From post-traumatic stress disorder, depression, anxiety to stroke, cancer, and heart conditions, childhood trauma is linked to multiple health problems.
Editor’s note: This article was originally published on January 29, 2021. It has since been updated.
Not all of us had the best childhood growing up. Instead of feeling loved and cared for, many of us cowered in fear and cried into the night. Sometimes, we didn't even know how to react to the helplessness that we felt. We wanted our caregivers to love us and instead they maltreated us and made us afraid of them. If you are one of those people who were subjected to trauma as a child then it could have affected your mental health as an adult too.
When you face traumatic experiences as a child there is a negative impact on brain development. The painful experiences could have been anything ranging from emotional, physical, and sexual abuse, neglect, and the sudden loss of a parent or caregiver, according to Pscyhlopaedia. Sarah Baracz, Associate lecturer, Macquarie University, said that when someone has experienced early life trauma they are at risk of developing psychological and behavioral problems later in life. Those individuals experience higher rates of depression, suicidality, anxiety disorders, post-traumatic stress disorder, and aggressive behavior.
In terms of psychology, it is defined as incidents that make us fear for our lives or of being seriously injured or being in danger, says Andrea Roberts, a research scientist with the Harvard T.H. Chan School of Public Health. It could be an abusive childhood, a car accident, or losing a parent. Many more examples exist.
"By abuse, we often mean things that are a lot milder than things people typically think of as abuse. It might include being hit with a hard object, like a whip, a belt, or a paddle," says Roberts. "The behavior doesn't necessarily need to be illegal to induce a traumatic response."
The incident doesn't need to have been life-threatening but the child's perception of it could still be so. "While a child's life may not have actually been in danger, the child may have seen it as life-threatening," says Dr. Kerry Ressler, a psychiatry professor at Harvard Medical School. Those who have had a traumatic experience could be suffering from post-traumatic stress disorder (PTSD), a psychiatric condition.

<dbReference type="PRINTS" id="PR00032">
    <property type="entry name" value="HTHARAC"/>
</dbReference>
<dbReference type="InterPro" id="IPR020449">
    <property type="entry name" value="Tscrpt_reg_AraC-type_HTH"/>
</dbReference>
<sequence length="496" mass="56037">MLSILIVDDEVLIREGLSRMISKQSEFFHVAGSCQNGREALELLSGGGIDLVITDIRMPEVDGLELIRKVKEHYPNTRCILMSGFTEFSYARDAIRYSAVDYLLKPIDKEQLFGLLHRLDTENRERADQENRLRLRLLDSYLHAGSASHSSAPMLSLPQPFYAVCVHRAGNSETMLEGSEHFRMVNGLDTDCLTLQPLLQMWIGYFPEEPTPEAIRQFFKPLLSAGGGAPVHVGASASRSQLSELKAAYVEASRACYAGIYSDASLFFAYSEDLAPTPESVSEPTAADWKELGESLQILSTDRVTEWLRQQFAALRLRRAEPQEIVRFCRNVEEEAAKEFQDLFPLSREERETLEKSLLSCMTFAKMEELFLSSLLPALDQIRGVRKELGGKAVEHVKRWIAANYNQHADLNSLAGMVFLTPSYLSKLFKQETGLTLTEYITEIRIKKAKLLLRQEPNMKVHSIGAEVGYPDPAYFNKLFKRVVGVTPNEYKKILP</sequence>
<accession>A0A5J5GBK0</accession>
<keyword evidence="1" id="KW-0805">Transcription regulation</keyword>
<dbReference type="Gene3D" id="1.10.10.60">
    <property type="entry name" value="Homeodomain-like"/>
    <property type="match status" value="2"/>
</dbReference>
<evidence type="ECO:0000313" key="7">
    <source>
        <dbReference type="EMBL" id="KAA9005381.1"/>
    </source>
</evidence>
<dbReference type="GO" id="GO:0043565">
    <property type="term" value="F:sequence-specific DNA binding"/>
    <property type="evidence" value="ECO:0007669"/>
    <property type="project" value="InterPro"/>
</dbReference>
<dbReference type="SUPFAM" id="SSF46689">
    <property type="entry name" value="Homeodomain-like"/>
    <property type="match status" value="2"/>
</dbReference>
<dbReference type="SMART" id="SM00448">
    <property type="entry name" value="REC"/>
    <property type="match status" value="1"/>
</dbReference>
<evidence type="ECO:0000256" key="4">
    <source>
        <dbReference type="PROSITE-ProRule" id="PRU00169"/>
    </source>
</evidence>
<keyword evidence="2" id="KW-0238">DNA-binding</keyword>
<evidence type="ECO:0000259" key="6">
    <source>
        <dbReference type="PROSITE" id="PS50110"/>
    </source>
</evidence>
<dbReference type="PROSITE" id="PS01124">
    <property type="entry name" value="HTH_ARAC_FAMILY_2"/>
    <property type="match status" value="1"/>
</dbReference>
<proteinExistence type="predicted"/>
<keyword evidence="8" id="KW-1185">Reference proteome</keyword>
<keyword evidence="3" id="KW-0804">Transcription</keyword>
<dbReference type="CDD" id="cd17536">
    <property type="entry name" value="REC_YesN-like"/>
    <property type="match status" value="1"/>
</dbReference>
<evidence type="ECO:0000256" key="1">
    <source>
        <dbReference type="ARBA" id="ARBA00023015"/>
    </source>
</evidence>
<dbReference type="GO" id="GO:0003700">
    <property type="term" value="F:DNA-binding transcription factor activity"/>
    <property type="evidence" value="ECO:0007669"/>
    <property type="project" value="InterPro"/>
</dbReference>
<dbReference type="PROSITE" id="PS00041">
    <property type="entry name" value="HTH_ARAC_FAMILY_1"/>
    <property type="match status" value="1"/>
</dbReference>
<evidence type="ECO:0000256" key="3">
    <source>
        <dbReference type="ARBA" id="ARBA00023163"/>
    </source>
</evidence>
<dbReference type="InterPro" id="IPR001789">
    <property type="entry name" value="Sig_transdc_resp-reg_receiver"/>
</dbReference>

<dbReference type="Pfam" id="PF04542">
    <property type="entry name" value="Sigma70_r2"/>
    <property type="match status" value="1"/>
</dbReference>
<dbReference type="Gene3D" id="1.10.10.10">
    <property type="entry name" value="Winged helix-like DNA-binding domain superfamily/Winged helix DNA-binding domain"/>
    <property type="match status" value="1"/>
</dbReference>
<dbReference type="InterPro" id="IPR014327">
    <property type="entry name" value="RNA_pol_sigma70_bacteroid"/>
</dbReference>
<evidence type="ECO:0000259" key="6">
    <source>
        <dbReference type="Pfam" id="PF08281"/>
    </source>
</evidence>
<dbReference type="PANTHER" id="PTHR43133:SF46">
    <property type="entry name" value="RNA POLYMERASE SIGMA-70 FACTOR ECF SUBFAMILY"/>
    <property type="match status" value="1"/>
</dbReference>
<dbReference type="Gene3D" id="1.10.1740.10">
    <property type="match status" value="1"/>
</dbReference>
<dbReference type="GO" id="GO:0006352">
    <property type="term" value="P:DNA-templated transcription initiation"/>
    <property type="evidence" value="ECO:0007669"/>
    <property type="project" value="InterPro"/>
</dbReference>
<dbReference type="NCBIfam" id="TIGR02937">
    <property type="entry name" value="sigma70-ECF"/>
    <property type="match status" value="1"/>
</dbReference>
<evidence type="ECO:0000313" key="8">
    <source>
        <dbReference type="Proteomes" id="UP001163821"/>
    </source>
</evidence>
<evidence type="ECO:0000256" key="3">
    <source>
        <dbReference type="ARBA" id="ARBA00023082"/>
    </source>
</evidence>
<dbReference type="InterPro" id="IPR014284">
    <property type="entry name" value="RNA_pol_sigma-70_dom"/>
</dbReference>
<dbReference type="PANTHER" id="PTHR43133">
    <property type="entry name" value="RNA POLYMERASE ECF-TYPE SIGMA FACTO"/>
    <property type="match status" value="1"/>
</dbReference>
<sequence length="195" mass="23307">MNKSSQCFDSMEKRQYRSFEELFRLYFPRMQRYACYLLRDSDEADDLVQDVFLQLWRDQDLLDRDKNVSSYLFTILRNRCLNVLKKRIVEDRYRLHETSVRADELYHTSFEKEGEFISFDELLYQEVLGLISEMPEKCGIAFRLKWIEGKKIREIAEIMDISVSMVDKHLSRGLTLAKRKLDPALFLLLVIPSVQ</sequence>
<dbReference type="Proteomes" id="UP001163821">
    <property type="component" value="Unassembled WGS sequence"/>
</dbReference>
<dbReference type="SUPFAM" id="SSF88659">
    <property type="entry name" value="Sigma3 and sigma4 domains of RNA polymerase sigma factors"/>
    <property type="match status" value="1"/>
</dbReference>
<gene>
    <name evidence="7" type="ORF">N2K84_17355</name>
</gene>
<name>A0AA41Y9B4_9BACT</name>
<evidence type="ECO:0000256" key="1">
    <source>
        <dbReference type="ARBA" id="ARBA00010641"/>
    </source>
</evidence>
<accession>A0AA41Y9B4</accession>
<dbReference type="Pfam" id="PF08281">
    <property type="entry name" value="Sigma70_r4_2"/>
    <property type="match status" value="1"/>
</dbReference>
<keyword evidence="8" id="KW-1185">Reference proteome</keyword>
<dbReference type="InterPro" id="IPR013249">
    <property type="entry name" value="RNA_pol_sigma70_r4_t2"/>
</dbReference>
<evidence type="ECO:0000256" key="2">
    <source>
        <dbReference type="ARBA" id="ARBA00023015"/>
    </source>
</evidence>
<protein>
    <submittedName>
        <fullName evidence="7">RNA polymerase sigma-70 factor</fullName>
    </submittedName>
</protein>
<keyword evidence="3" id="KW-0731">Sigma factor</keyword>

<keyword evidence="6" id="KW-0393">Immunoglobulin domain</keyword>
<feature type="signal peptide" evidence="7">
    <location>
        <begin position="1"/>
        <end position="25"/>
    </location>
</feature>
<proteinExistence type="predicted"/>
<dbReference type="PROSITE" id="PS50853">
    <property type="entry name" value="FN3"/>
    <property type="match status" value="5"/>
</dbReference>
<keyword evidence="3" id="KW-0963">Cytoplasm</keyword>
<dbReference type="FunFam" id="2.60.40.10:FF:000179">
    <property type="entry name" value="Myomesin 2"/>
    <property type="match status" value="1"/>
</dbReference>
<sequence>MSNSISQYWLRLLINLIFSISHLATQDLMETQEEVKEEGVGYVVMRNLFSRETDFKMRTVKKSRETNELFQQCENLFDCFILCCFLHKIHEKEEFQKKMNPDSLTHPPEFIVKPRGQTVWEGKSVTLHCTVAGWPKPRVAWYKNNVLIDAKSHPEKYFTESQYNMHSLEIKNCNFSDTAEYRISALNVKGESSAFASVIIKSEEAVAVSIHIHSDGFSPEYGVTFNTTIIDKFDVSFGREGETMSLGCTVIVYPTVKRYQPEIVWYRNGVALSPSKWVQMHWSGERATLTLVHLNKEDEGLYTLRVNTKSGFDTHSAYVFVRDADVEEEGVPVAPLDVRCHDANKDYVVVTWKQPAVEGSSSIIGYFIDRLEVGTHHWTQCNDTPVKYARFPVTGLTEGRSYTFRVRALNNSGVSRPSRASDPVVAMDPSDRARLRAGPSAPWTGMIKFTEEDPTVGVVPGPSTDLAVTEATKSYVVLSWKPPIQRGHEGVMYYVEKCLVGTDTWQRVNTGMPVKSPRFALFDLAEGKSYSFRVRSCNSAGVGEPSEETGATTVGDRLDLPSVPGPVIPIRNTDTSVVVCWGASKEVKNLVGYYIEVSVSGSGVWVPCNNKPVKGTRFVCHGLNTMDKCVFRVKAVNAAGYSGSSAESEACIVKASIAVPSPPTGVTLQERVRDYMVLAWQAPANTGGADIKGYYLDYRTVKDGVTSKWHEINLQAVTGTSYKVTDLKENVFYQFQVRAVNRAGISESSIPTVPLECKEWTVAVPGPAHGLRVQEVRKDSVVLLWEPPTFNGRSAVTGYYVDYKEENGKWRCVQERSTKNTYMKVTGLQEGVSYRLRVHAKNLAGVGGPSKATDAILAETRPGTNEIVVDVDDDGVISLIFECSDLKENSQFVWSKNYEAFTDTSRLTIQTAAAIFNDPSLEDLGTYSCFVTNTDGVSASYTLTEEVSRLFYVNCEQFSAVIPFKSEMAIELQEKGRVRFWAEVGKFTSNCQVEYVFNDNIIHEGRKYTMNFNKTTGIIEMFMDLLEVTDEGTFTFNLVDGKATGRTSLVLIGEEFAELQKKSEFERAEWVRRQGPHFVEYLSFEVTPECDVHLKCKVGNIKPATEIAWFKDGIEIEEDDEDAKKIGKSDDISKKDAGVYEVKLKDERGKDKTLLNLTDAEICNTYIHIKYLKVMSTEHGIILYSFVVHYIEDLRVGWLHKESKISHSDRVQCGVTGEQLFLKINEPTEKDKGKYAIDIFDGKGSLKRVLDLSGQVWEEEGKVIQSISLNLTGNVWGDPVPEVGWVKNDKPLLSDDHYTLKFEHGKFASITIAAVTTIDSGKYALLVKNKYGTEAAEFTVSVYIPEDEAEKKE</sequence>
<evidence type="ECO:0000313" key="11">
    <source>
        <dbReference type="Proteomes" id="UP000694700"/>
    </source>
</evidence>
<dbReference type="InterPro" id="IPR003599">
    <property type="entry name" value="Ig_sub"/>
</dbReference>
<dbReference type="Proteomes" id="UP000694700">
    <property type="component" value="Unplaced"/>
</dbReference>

If you have experienced three or more negative experiences, called adverse childhood experiences (ACEs), the risk of developing physical and mental health problems go up. There are a host of problems connected to childhood trauma, from adult depression to PTSD and other psychiatric disorders, and medical problems like cancer, stroke, heart attack, and obesity. "Trauma pushes your ability to cope, so if you have a predisposition toward anxiety, for example, it may push you over the edge," says Roberts.
There are a bunch of behavior problems that follow us into the future like internalizing (anxiety, depression) and externalizing (aggression, acting out) behavior, according to a research paper, Childhood Trauma and Chronic Illness in Adulthood: Mental Health and Socioeconomic Status as Explanatory Factors and Buffers. With poor mental health comes poor physical health as well.
People who have experienced more than one type of childhood trauma were more likely to be unemployed or have job loss in their family. When it was compared to those who haven't experienced any maltreatment as a child, adults who experienced physical abuse, mental abuse, or severe neglect in childhood "were more than twice as likely to fall below the federal poverty level in adulthood and to live in a household with income in the lowest quartile of the distribution."
So, the negative behaviors you have experienced as a child could shape your behavior as an adult, how you cope with stress, your income level, and how healthy you are going to be physically.